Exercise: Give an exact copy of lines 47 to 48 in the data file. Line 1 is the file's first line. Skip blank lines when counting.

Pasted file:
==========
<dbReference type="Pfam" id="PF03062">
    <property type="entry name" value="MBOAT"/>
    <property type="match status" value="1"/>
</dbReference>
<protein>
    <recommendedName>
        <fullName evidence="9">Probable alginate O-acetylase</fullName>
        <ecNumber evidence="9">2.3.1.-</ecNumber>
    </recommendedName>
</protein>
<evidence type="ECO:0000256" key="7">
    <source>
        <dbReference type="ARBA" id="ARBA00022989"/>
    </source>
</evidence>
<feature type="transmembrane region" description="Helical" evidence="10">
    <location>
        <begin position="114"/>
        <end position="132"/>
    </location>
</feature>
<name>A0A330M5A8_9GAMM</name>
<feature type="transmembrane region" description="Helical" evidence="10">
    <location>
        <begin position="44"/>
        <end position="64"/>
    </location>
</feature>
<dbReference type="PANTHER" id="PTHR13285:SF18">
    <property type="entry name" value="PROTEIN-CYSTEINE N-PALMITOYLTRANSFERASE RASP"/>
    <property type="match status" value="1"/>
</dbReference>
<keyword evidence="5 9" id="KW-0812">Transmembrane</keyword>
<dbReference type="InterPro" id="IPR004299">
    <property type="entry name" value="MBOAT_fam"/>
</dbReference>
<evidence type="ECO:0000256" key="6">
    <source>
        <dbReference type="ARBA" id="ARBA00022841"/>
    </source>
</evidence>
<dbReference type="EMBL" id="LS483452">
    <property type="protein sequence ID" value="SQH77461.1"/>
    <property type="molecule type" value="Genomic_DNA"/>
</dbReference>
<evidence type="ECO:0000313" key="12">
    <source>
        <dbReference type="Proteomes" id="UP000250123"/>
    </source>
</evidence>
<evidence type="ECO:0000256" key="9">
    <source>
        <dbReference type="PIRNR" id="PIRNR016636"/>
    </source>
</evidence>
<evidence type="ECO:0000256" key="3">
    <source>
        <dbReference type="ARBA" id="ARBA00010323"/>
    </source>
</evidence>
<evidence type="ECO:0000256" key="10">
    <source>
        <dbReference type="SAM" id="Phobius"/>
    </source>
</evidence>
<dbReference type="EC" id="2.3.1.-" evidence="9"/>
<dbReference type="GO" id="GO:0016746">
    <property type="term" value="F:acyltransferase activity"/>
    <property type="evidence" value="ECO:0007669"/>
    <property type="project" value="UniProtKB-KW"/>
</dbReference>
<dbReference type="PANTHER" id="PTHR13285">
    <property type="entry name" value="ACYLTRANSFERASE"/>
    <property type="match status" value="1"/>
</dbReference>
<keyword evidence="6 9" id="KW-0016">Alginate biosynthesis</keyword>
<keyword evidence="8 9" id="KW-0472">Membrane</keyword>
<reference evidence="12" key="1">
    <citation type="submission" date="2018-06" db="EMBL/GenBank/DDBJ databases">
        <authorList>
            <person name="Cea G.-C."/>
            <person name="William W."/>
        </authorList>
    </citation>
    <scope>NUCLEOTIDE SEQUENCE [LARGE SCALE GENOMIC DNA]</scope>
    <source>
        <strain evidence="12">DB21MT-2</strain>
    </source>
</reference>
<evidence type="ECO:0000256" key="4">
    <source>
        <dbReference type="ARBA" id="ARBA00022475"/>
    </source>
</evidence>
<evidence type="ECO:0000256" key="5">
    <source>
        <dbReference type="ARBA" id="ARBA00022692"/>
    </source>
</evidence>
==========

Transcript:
    <source>
        <dbReference type="Proteomes" id="UP000250123"/>